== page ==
A Georgia state judge is presiding over an evidentiary hearing on allegations that Fulton County District Attorney Fani Willis was involved in an “inappropriate” relationship. The situation quickly escalated on Friday.

Willis is currently leading the case on election interference during the 2020 presidential election against former President Donald Trump and 18 others. One of the co-defendants, Michael Roman, accused Willis of having an “improper” romantic relationship with special prosecutor Nathan Wade. Wade was hired by Willis to represent Trump in court.

On Friday, Willis’s father, John Floyd III, a retired lawyer and former Black Panther Party member, took a stand. His actions may have caused more harm than good as his daughter faces accusations of tax abuse, romantic nepotism, and perjury in her political career.

Floyd expressed his concern for Willis’ safety after she accused Trump and others of felony racketeering. He mentioned that he was vigilant, checking every window in the house after derogatory words were allegedly sprayed on Willis’ house by unknown individuals.

“Somebody sprayed the B-word and the N-word on the house, and I don’t think my daughter even knew about that,” he said at one point.

Floyd later went on to claim he predicted Covid-19.

”I knew it was coming before anyone in the States,” he told prosecutors. “Before Covid was even here in the U.S. – remember I lived in South Africa and I traveled the world. I knew Covid was coming before. They may have announced it in ’20, but i knew what was happening in ’19.”

Willis faced a significant setback as Floyd failed to corroborate her initial claim that she began dating Wade only after he was hired by her office. Adding to the weight of the evidence, a former acquaintance of Willis testified on Thursday that they had been in a romantic relationship since 2019.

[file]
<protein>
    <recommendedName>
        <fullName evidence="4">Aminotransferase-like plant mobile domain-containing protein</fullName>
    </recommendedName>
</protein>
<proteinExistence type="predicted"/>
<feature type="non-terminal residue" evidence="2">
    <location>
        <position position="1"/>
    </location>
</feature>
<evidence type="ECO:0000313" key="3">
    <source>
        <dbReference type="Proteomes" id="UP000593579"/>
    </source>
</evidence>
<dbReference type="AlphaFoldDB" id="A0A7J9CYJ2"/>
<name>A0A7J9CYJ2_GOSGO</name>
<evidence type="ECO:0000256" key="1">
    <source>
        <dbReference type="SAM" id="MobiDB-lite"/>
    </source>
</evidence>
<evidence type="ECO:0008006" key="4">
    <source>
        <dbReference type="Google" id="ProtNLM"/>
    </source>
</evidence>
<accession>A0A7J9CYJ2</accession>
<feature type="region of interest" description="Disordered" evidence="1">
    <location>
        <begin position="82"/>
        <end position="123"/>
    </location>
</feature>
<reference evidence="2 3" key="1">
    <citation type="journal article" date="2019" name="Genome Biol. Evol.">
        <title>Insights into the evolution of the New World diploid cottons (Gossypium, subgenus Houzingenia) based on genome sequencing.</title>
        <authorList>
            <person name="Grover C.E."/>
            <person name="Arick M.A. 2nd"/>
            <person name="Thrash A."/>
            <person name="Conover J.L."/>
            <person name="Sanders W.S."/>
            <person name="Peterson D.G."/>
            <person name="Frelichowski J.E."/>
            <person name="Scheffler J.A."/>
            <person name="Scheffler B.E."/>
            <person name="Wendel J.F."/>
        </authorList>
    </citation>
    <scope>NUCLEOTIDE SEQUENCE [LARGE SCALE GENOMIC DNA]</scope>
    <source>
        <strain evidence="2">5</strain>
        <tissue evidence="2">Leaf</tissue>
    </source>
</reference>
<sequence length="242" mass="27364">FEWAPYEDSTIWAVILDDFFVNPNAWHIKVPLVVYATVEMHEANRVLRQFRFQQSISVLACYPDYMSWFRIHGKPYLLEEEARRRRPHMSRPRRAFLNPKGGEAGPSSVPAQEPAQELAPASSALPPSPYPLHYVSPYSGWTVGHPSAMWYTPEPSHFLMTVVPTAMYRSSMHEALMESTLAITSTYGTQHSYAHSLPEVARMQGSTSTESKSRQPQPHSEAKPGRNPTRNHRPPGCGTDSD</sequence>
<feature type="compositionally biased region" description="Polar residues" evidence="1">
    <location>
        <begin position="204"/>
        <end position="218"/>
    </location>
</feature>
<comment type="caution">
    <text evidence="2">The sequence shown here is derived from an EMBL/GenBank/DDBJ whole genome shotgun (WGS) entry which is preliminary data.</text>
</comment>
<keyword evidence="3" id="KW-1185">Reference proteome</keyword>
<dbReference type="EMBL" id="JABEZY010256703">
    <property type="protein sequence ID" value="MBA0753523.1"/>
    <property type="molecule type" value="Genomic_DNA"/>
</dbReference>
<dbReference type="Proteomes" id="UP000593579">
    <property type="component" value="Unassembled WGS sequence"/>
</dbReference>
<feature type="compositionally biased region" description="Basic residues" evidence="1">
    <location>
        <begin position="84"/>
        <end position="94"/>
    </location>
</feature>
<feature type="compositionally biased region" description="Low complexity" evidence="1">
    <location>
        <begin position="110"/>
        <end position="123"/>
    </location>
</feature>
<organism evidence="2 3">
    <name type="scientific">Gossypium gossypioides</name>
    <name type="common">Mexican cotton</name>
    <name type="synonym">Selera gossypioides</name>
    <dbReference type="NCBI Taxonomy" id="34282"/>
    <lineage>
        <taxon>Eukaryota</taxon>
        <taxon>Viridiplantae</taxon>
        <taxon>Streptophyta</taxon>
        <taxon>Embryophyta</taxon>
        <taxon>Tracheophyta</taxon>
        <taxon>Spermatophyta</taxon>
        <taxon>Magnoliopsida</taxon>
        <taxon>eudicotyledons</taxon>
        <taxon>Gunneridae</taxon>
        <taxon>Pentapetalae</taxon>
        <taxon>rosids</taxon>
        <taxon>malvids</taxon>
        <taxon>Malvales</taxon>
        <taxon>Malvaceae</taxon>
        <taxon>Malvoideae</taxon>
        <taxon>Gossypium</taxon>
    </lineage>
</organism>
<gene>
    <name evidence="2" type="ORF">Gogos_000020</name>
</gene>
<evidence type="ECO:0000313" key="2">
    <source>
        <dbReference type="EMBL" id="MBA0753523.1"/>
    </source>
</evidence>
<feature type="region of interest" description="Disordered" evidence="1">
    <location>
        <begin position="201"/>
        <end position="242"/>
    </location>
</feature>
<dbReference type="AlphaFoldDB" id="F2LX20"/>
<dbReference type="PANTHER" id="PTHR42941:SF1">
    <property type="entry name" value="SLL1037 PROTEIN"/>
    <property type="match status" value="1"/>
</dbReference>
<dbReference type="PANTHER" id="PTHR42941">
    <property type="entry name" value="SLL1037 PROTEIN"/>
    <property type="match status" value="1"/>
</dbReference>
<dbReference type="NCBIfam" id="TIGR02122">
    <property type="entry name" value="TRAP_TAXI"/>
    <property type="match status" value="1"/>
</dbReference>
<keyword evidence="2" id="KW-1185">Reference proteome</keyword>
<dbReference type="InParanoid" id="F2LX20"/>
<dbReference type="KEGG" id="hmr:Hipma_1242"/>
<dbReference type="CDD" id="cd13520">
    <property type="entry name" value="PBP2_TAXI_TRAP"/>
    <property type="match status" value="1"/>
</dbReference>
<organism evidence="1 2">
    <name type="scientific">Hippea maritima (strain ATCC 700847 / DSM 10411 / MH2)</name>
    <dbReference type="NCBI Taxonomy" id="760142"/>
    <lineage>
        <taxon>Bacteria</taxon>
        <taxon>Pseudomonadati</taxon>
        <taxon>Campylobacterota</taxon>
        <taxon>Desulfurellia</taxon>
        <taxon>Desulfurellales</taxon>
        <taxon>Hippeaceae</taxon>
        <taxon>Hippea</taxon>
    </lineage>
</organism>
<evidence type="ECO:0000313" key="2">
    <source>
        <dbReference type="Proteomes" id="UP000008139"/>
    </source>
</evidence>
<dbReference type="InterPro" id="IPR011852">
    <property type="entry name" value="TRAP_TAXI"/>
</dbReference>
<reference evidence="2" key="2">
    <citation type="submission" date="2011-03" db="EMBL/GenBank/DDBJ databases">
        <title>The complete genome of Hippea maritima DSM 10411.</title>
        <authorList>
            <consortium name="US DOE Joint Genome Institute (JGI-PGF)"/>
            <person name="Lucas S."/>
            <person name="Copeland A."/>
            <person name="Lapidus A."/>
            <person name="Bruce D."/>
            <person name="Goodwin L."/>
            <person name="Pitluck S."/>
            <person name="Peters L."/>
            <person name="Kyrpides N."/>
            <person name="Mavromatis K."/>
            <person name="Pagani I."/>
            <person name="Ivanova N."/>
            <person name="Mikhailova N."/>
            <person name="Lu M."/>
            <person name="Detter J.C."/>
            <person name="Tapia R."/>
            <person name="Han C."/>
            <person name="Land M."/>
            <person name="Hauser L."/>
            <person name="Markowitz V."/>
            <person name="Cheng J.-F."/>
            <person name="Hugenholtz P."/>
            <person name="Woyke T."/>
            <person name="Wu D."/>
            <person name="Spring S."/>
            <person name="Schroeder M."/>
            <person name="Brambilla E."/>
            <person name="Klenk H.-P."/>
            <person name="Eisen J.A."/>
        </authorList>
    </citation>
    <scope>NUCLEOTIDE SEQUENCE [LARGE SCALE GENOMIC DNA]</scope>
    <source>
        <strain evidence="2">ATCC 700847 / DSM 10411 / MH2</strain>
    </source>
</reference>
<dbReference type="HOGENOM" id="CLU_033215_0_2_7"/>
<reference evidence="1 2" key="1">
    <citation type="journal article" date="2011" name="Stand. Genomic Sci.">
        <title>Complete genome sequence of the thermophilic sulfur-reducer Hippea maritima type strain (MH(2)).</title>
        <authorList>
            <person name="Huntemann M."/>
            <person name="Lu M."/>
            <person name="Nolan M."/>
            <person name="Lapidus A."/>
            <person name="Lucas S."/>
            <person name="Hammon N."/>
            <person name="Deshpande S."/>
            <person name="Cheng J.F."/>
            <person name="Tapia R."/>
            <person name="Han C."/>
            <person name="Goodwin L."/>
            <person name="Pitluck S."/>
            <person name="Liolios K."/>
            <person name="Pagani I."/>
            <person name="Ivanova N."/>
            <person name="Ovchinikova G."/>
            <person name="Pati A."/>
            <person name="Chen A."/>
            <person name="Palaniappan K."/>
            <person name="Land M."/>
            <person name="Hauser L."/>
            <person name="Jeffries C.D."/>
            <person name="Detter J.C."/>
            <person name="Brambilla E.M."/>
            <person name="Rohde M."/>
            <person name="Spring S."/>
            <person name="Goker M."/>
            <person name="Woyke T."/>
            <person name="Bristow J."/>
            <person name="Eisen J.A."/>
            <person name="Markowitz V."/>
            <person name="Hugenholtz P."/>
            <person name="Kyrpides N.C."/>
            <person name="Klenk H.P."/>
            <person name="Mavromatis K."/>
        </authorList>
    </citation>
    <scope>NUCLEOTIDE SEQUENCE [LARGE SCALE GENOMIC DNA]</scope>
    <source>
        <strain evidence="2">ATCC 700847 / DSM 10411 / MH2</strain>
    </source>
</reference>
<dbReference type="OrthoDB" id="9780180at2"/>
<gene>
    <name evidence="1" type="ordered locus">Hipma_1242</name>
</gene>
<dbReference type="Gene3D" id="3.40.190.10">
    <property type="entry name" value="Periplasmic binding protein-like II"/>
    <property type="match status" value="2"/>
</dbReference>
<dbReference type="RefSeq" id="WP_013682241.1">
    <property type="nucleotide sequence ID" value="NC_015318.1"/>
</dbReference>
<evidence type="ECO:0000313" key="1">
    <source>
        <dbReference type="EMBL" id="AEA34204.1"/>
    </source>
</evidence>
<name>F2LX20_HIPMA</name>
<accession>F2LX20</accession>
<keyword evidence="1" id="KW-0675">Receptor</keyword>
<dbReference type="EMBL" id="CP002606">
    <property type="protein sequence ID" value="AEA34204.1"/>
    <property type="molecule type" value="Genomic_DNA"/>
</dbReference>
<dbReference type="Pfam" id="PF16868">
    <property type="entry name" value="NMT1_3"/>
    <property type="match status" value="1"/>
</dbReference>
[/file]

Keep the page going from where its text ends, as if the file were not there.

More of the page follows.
“She kept that [relationship]a secret from you, is that correct?” a lawyer for Willis asked.

“That is correct,” he replied.

During the cross-examination by the defense attorneys, Willis contended that he had not been made aware of the fact that she possessed a substantial amount of cash at her residence. However, he attributed the presence of such cash to a cultural norm within the Black community.

“I’m not trying to be racist, Your Honor. It’s a Black thing. I was trained, most Black folks hide and keep cash. I was trained you always keep some cash, and just because of the color of my skin,” he said.

“I took a fellowship at Harvard when my daughter was just 3 years old, and I remember going to a restaurant in Cambridge, Massachusetts, and I had an American Express card and maybe a Visa, and I had a lot of what they call traveler’s checks… There was a sign that said credit card, and for whatever reason the man wouldn’t take my Amex, then he wouldn’t take my Visa. Then I pulled out traveler’s checks and he said we don’t take that either.

“I’ll never forget this, i had $10, and he said the bill for my wife and daughter and myself was $9.99. I’ll always remember that. I told my daughter you keep six months worth of cash always.”